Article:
Yes, I have a blog. And yes, it’s been a few months since I last posted. Blame my hectic work schedule or my complete lack of motivation to post anything: your choice.
At any rate, I’ve gotten a tiny bump in motivation from this article:
Now, Ms. Singletary seems like she has all her ducks in a row today. I have no idea what she was like in college, but if she was even close to this ridiculously stuck-up, I’m sorry to hear that she missed out on all the fun bits of school (and life?). She seems to be laboring under the impression that life is a game, and your score is quite literally based on how much money you’ve made. If you have a job making a lot of money, you’re winning. If you’re in the arts, you’re losing. And who cares about the human element, right? Life isn’t about whether you enjoy what you do every day. It’s about whether you can get into pissing contests with your old friends at college reunions.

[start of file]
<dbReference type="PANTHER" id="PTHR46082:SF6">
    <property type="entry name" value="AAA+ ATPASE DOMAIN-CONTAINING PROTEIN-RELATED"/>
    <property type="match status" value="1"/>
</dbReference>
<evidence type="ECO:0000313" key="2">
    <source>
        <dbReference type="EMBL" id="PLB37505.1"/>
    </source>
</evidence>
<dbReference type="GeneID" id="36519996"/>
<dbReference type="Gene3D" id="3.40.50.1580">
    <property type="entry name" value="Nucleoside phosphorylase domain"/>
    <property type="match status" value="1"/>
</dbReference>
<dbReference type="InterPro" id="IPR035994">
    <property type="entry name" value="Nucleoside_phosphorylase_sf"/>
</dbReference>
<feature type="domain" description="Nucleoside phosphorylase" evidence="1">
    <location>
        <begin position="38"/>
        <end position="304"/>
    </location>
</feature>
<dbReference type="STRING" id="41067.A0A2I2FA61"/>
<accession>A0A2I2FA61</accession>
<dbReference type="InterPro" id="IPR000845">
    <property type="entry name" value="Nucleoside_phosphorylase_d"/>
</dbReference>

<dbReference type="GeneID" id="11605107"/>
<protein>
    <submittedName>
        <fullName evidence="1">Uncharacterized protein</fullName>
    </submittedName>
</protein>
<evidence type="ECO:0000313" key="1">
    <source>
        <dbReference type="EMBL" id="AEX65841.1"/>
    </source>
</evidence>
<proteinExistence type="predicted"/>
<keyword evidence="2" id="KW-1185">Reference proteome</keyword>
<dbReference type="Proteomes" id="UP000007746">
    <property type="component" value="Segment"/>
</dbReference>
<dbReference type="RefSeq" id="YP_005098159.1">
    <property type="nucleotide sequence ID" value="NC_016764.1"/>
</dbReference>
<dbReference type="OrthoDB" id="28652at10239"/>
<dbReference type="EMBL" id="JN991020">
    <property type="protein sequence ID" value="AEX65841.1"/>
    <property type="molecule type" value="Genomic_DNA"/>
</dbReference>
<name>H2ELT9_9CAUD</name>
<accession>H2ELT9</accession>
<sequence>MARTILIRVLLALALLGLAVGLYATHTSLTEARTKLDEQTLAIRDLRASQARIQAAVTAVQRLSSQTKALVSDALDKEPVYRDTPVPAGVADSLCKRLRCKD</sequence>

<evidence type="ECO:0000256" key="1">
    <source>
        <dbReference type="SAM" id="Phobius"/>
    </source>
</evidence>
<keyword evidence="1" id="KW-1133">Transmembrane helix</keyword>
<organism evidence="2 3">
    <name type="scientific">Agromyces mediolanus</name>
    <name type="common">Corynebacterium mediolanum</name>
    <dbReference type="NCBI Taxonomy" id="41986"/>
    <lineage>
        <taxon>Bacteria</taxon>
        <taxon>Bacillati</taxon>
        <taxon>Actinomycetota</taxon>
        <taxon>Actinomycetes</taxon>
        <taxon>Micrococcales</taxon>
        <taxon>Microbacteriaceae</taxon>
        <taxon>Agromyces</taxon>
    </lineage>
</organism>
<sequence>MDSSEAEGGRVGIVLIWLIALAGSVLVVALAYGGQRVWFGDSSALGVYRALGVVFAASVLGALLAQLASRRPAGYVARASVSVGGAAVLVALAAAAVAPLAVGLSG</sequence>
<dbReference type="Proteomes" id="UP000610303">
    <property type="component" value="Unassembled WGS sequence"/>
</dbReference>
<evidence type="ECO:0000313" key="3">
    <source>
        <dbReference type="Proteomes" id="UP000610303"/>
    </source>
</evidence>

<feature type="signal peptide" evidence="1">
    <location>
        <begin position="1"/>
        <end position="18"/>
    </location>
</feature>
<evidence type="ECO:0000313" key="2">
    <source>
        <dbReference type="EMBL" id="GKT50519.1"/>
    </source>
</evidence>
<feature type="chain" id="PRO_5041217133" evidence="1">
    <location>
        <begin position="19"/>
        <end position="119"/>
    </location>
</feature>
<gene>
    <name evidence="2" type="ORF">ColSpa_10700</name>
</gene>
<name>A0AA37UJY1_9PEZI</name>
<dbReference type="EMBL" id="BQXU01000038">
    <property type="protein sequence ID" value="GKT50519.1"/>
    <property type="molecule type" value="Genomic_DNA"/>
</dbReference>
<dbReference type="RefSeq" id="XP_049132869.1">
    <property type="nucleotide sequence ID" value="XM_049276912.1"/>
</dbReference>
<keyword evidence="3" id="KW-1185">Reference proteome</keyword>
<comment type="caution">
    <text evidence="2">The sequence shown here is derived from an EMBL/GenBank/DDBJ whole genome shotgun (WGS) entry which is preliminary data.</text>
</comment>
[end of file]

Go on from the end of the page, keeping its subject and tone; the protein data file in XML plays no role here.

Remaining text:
And I don’t wholly blame the author for her views. She’s been conditioned by the relatively recent change in how we perceive a college education. A university education was never supposed to be mandatory, at least not until recently. University was where you went if you wanted to further your education and generally increase your knowledge. When you went to school, you didn’t necessarily need to know what field you were going to go into, but you’d generally know that you were going to university in order to pursue an intellectually demanding career path, in medicine, the law, the sciences, and even politics (back in the day, that used to demand some intellect). Today, you are expected to go to college if you want to work anywhere above the sales floor of a major retailer. As a result, we have this cultural expectation that college is about preparing us for the “real world” (as opposed to the vastly underrated imaginary world), and that our professors are supposed to get us jobs instead of educations.
Jobs are great. And there’s nothing wrong with centering your life around getting a good job to get more money so you can have better stuff. Go for it. If that’s what makes you happy. This seems to be the crucial point that Ms. Singletary missed in her article. Your job isn’t just about the paycheck (as someone who worked their way up through the newspaper business ought to know). It’s about how you feel after a day of work.
Up next: Why that common household item not more than two feet away from you is giving you cancer. News at 11.